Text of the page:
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During

 

Removal greatly disrupted Muscogee lives. They had to abandon their homes, belongings, and ancestors’ graves.

 
 

“The United States government didn’t give them time to harvest their crops.”

 
 

“The ceremonial fires are a way that was given to us by our Lord and Creator…”

 
 

Removal was forced and often violent.

Muscogee Nation Removal, 1827–38

23,000 Muscogees were removed over an 11-year period. 15 different groups travelled the approximately 750 miles over land and water routes, which took an average of three months to complete. Thousands of Muscogees died during removal or soon after they arrived in Indian Territory.

 
 

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Family Removal, 1965, by Jerome Tiger. National Museum of the American Indian, 23/6112.

Family Removal, 1965, by Jerome Tiger. National Museum of the American Indian, 23/6112.

 

Cameras were not invented yet to photograph the Muscogee Removal. Muscogee artist Jerome Tiger’s modern painting shows what removal might have looked like for some Muscogee.

 
 

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Bowl, ca. 1830s. Courtesy John and Della Beaver family, Muscogee (Creek) Nation of Oklahoma, Okmulgee.

Bowl, ca. 1830s. Courtesy John and Della Beaver family, Muscogee (Creek) Nation of Oklahoma, Okmulgee.

 

According to family tradition, this small pottery bowl was carried during the Muscogee removal from Alabama to Indian Territory almost 190 years ago.

 

Some Muscogees traveled by land, some by water, and others by both routes.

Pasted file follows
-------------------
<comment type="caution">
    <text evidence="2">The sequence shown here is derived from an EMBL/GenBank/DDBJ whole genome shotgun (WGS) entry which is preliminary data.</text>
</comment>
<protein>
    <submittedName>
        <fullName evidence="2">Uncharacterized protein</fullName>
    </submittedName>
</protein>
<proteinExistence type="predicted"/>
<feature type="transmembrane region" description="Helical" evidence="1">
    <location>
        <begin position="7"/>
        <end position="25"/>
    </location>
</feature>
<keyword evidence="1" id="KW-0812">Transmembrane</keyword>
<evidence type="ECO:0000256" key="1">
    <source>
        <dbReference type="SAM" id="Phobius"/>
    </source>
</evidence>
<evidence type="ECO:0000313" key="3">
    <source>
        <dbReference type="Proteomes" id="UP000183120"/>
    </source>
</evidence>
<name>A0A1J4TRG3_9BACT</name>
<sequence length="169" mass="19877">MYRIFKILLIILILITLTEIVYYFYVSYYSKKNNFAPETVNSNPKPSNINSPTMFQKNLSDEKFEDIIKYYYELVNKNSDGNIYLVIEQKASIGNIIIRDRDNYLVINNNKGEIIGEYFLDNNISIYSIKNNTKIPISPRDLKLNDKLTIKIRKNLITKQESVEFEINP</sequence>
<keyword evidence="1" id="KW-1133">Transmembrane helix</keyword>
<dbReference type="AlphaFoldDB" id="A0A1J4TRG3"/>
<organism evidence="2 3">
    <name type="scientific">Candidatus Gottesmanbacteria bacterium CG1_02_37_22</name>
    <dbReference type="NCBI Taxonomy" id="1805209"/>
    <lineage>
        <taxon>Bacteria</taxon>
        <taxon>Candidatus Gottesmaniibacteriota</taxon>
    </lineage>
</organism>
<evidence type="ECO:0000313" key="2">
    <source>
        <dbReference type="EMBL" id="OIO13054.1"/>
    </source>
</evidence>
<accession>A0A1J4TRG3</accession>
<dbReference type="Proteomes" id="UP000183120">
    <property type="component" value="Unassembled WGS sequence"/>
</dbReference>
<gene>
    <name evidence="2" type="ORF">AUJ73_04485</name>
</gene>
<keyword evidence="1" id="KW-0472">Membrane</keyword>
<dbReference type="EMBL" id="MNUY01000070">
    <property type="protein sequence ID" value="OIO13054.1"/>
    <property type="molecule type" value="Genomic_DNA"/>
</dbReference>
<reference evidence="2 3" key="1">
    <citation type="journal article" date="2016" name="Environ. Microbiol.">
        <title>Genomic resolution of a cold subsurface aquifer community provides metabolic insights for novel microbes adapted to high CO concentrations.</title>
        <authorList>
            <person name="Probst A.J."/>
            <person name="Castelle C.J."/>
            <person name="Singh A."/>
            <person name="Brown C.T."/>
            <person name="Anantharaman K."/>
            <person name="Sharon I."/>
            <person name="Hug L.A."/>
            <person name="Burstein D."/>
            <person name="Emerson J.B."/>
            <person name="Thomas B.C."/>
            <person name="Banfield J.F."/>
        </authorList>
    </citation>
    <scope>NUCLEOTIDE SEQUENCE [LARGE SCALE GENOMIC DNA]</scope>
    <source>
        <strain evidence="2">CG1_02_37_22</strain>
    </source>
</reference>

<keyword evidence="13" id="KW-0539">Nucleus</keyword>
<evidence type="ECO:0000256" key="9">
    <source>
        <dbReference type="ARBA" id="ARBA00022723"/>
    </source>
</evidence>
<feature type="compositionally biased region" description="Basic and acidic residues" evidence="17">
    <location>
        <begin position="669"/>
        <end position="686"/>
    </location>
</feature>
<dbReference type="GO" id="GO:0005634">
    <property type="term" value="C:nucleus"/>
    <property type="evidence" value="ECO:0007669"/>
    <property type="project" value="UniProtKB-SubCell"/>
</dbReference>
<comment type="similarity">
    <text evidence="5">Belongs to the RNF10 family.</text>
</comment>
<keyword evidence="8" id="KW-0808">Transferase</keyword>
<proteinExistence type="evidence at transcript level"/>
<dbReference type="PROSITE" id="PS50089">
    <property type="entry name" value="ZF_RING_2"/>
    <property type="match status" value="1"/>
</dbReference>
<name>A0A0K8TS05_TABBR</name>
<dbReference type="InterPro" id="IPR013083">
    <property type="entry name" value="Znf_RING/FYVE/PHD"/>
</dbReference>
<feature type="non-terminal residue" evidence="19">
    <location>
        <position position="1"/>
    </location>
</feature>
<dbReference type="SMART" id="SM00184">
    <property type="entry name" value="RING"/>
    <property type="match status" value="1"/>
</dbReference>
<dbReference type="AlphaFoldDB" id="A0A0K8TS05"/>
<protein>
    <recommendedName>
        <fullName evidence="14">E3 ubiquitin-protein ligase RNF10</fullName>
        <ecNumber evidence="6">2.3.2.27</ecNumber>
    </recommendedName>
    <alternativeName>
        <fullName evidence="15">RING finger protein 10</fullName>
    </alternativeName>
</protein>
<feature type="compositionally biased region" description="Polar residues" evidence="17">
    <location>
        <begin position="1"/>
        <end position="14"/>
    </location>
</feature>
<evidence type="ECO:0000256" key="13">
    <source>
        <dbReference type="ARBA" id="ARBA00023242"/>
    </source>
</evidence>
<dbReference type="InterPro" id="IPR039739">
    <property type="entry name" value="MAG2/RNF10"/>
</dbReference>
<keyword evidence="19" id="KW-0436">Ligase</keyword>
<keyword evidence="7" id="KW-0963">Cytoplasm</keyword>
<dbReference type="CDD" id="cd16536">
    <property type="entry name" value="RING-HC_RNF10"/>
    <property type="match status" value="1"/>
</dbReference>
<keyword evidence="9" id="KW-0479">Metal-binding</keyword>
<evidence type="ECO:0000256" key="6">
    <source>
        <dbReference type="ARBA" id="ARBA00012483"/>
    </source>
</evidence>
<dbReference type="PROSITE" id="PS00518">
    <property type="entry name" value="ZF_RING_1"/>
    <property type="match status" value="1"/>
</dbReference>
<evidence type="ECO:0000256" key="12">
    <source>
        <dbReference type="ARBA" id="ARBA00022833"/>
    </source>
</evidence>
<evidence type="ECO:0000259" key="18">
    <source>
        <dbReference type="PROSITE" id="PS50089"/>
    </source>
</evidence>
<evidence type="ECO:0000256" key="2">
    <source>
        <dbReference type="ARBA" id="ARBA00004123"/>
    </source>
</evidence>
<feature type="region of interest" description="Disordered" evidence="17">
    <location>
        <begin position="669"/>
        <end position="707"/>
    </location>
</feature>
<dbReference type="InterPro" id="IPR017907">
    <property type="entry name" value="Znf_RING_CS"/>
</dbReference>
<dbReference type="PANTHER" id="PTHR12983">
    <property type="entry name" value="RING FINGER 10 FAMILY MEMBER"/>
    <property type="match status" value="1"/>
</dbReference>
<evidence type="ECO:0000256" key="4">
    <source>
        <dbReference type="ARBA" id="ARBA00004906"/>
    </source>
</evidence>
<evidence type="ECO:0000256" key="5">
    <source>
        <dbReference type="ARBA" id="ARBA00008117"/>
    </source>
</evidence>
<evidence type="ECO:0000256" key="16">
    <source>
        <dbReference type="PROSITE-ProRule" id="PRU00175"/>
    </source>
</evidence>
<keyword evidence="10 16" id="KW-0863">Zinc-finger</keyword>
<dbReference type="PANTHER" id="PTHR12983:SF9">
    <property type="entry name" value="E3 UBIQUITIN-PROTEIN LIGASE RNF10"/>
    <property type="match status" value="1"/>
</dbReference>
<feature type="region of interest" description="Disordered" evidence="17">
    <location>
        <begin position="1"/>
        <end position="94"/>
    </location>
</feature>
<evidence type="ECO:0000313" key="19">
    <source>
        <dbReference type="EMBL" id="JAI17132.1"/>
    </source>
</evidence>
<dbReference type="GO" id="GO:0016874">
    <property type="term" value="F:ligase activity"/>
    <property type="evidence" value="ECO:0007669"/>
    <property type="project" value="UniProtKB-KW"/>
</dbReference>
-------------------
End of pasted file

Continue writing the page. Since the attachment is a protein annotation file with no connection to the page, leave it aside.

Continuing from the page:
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Steamship Monmouth, 1998, by Paul Bender. Courtesy of the artist.

Steamship Monmouth, 1998, by Paul Bender. Courtesy of the artist.

 

About 400 Muscogee died when the Monmouth collided with another steamboat on the Mississippi River. One 19th-century newspaper said it was the largest number of people lost in a single steamboat accident up to that time.

 
“Great difficulty in getting them on board the boat, there were such a number sick; many of them died on the wharf before they could get on board.”

—Letter from John G. Reynolds to C. A. Harris, September 2, 1837. Office of Indian Affairs, “Creek Emigration,” R 124.

 
 

“The government didn’t provide the rations or didn’t provide the needed things…”

 

Along the way, the people suffered from harsh weather, lack of food and adequate clothing, illness, and other difficult conditions. Many died and had to be quickly buried along the route.

 
“The season being far advanced and the weather daily becoming more severe, I ordered the party to proceed the following morning. The sufferings of the Indians at this period were intense. With nothing more than a cotton garment thrown over them, their feet bare, they were compelled to encounter cold, sleeting storms and to travel over hard frozen ground.”

—Journal of J. T. Sprague to Harris, April 1, 1837. Office of Indian Affairs, “Creek Emigration.”

 
“Many fell by the wayside, too faint with hunger or too weak to keep up with the rest. . . . Death stalked at all hours, but there was no time for proper burying or ceremonies.”

—Mary Hill Cited in Angie Debo, The Road to Disappearance: A History of the Creek Indians (Norman: University of Oklahoma Press, 1941), 104.

Discussion Questions • During Removal

 
  1. How were Muscogee lives disrupted by the removal?
  2. Look at a map of the southeastern region of the United States. Locate the states that the Muscogee had to travel through (Alabama, Mississippi, Arkansas, and Oklahoma). What geographical features might have posed as challenges to the forced removal of the Muscogee?
  3. What conditions made the removal extremely dangerous and deadly at times?